Thanks to the controversy and popularity of the franchise, “Grand Theft Auto: San Andreas” has been getting a tremendous amount of attention since its release late in October. Yet the launch of Rockstar Games’s latest masterpiece for Playstation 2 has overshadowed another “Grand Theft Auto” game released on the same day. “Grand Theft Auto Advance,” Rockstar’s newest portable incarnation of the GTA series, lacks the hype of “San Andreas” and is certainly riding the coattails of it. And while “Grand Theft Auto Advance” marks a vast improvement over the two disastrous GTA titles that appeared on Game Boy Color a few years ago, it simply can’t compete with the benchmarks Rockstar created on next-generation consoles.
The game’s story takes place in Liberty City, the staple location within the GTA universe. Players take control of a hood named Mike, who out’s to avenge the death of his friend Vinnie. The Game Boy Advance lacks the power to provide real-time cinematic sequences, so the story is told through comic-esque character portraits and text bubbles. The dialogue, while written neatly, lacks the same zing, humor and grittiness gamers have come to expect on the console versions of GTA.
What makes “Grand Theft Auto Advance” an interesting gaming experience is how it integrates elements from the original three games. GTA’s original overhead perspective is re-visited, but gamers more familiar with the Playstation 2 games will probably feel more at home with the concepts that GTA III introduced, such as hidden packages and vigilante missions.
Unfortunately though, the game’s poor controls ruin much of the fun. While it is easy to move Mike on foot, taking control of vehicles is another story. Moving a vehicle around Liberty City is a very sloppy process, as the controls are way too loose. Making sharp turns is a frustrating process as well, and the game’s viewing perspective is way too close making it hard at times to find the path you need to travel on.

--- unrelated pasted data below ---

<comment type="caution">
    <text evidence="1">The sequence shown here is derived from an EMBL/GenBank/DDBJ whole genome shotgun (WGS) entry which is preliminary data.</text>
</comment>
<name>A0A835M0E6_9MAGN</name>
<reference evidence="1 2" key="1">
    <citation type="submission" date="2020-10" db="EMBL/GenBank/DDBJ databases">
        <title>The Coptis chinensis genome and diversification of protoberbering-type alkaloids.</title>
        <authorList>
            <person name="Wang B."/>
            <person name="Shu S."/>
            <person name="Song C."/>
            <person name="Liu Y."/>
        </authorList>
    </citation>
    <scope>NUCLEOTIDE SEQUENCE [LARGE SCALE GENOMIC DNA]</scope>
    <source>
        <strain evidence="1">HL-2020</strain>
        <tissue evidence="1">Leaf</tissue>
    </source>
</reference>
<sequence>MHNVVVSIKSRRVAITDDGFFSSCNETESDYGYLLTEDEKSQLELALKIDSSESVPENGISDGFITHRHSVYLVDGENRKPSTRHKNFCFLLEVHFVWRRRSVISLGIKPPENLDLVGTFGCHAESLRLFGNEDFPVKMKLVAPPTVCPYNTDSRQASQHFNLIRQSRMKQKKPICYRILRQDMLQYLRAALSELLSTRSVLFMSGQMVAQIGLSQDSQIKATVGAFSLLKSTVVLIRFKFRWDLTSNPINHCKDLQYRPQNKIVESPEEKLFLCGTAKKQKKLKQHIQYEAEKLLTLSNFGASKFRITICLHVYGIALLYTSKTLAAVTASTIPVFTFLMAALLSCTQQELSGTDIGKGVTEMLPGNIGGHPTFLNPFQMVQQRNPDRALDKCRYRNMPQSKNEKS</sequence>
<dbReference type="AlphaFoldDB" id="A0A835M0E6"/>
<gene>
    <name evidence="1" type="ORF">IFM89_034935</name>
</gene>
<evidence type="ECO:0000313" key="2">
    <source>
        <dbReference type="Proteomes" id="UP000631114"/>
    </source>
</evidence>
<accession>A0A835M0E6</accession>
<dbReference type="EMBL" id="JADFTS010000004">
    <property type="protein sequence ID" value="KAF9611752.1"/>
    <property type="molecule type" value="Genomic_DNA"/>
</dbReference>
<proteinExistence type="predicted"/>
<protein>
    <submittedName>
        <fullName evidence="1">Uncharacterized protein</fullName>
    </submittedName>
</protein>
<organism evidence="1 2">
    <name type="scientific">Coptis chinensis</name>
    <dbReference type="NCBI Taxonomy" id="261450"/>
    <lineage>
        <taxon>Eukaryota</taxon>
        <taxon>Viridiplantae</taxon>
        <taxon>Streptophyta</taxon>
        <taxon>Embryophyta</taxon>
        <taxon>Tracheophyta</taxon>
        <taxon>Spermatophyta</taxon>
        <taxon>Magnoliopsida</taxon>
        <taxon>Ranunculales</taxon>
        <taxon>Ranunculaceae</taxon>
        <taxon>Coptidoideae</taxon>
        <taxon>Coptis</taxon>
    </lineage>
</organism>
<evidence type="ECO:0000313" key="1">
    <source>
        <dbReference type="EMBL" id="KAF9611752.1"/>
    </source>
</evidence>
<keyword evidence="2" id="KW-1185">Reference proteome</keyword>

When it comes to the game’s presentation, the music and sound effects are decent, but don’t really stand out and are rather generic. The game’s graphics feature plenty of bold colors, but lack specific details. Much of the game’s failures should be placed upon Digital Eclipse, who developed the game. Rockstar merely published it, which is a crime in itself since it should have had the resources to take full creative control.
Ultimately, “Grand Theft Auto Advance” is an admirable effort in that it is able to capture some of the spirit of the more recent console versions of the franchise, but overall the game is not particularly engrossing. Hopefully when Sony’s portable PSP system arrives next year, a worthy portable version of GTA won’t be far behind.
Rating: 3 out of 5 stars